I'm proud to be a member of the Southern Savers Community. We're a group of coupon savvy people, and we help each other with savings ideas and commiserate when our couponing strategies get thwarted by untrained cashiers.
Most of all we have a good time on Jenny's site chatting and helping each other out.
Some of these couponers are extreme, but many are not. And trust me, we've discussed the subject ad nauseum!
On Monday I queried another group of writing friends about offering a coupon for Victoria's Secret that I received in the mail. What I have needs more fabric than Victoria uses, and in the past I've offered them to the harried mom behind me in the checkout line who has to wait through all my coupon transactions (really, I warn people to pick another lane when I have a bundle of coupons!).
One friend answered with the words, "It's tough out there. Any woman would love to receive them for some nice lingerie."
Which got me thinking...
Any of my readers would like to know about money saving tips I use myself, to live on one income and pursue my own writing career, while putting one (soon two) boys through college.
The holidays aren't far off, and the airlines have raised their fares for holiday travel.
Even if you drive, who knows where gasoline prices will be in November and December?
And thanks to Android and Apple, it won't be a stretch for my kids to guess what Santa put under the tree this year.
This is small - but I thought I'd offer a series of posts on some ways to cut some corners and save on the everyday stuff, like the staples: eggs, bread, cereal, laundry detergent, and ...
Any of ya'll see the price of milk lately? Remember when it cost 1.99, then went up to 2.50...2.79... and now it's 3.18 where I live!
Well, I've seen this question before, & it appears every time Smart Balance or one of the lactose free milks goes on sale:
"Can I freeze milk?"
Why yes, you can freeze milk, and I'll tell you how.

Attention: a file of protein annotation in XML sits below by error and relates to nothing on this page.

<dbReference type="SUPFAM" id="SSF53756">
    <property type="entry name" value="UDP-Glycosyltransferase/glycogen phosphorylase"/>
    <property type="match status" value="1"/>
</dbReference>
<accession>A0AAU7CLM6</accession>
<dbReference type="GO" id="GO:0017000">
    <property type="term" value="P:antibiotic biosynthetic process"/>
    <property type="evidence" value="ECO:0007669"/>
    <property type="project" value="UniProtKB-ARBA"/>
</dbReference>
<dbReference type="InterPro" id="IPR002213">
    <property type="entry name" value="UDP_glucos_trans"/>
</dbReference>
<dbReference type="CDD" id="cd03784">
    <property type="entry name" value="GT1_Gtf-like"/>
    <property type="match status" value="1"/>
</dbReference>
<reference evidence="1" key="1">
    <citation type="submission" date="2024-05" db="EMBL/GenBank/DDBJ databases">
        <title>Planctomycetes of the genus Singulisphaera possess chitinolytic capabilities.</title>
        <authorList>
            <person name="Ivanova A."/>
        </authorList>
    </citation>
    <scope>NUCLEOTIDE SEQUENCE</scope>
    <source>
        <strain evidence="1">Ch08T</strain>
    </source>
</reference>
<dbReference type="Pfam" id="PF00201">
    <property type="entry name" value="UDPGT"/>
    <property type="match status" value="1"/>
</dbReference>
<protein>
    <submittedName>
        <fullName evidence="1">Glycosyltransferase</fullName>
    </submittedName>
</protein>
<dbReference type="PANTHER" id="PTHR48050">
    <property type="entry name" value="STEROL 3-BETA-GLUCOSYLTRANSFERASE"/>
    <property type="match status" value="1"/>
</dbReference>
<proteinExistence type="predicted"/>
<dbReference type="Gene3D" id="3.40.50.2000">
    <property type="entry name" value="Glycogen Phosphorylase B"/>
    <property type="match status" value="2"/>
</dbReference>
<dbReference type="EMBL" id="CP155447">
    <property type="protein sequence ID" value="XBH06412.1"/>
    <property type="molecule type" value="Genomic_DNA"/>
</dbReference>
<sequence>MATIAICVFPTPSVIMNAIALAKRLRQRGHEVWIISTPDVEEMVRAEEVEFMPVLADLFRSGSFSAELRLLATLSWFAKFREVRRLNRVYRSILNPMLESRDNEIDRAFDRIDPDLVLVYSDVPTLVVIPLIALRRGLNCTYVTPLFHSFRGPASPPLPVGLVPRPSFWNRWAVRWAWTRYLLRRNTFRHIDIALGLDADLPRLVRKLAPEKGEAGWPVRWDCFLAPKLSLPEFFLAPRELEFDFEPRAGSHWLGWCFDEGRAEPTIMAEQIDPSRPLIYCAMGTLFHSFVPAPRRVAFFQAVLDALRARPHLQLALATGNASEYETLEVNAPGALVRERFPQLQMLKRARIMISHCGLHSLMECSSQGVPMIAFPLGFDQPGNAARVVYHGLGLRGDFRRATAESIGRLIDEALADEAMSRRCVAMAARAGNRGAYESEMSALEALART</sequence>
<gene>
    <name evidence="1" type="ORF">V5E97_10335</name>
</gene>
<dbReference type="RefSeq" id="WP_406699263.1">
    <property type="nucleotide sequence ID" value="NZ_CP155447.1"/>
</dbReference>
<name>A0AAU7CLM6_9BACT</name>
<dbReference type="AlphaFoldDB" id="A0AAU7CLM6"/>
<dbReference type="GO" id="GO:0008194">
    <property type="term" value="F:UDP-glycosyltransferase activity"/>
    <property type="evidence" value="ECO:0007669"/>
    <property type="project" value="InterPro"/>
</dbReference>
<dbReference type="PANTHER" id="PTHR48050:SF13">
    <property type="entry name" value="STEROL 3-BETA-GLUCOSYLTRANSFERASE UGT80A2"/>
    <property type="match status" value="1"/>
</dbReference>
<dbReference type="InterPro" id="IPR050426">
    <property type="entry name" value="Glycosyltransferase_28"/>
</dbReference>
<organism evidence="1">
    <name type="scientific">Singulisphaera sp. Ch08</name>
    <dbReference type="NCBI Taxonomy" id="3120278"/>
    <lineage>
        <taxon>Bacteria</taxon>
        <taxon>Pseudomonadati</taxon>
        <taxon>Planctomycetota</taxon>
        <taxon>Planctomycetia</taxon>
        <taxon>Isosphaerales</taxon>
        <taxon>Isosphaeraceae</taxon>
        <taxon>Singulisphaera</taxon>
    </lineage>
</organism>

First, don't freeze anything less than 2% milk - the fat will help it taste better after it thaws. Less than 2% milkfat, and you'll be pouring it down the drain, and that's a waste of money, right?
No matter what type - store brand in plastic or national brand in cardboard - you'll need to open it and pour off the top inch. Pour it into a container for something or drink it down - I don't care. But you have to give the milk room to expand when it freezes. If you skip this step, it will expand in its frozen form and split the container and - more waste.
Waste = Bad Forethought & Prep = Good
Now that it's colder, you'll need at least 8 hours for frozen milk to thaw. Think ahead - is there enough milk in the fridge for tomorrow's cereal and coffee? If you're down to the last bowls' worth, go ahead and take some frozen out to thaw overnight. Place it in the sink - somehow it always 'sweats', even if it's cold outside. You'll need to give it a good shake to thaw the tiny bits of ice and mix the water with the milkfat, because they separate upon thawing.
Warmer months, it takes less time to thaw, so plan accordingly.
Sometimes I get lucky and my Kroger or Ingle's marks down milk that's a day away from its expiration date. It's becoming less and less frequent to find those sales, but that's a great time to buy extra and put it away. But please leave some in the case for other shoppers - senior citizens and single moms and single incomes all need to save on milk too!
Now you can laugh at the snow forecast, because you know there's milk in the freezer already!
One more tip to stretch out milk. And it's not for everybody.
I have a son whose nose turns up at this if he knows I've done it, even though he was raised with it from babyhood. So I understand not everybody will take to dry, powdered milk.
I can hear you already.
Bear with me here: you're going to see how to disguise powdered milk with the regular milk and save about a buck per gallon.
Now, I was lucky to find dry milk on sale for $4.50 / 10 quart packets. You might not be able to find that, so it may not be worth your time. BUT, I ask you to consider dry milk for making recipes like Ranch dressing or baking.
But here's just the basic "stretch' recipe:
You need one empty milk jug to get away with disguising this to your children. Just pour half of the whole milk into the empty jug, reconstitute the dry milk, and voila! 2%Milk. If you make it when they're outside playing and have it really cold, you might not be able to discern a difference in taste. I can't taste it in cereal or my coffee, but if I were to drink it from a cup I can. It's not bad, but it is discernable. So don't ruin a whole gallon of milk before you try this - split a package with a neighbor, or experiment.
And yes, it does freeze well.
Leave a comment or question. Do you think you'll give it a whirl? How much is milk in your area? Will your kids be able to notice?
If you like this post, I'll come back with some ways to stretch other staples, like eggs, coffee, bread, and cereals.
It's tough out there! Let's all stick together and things are bound to get better!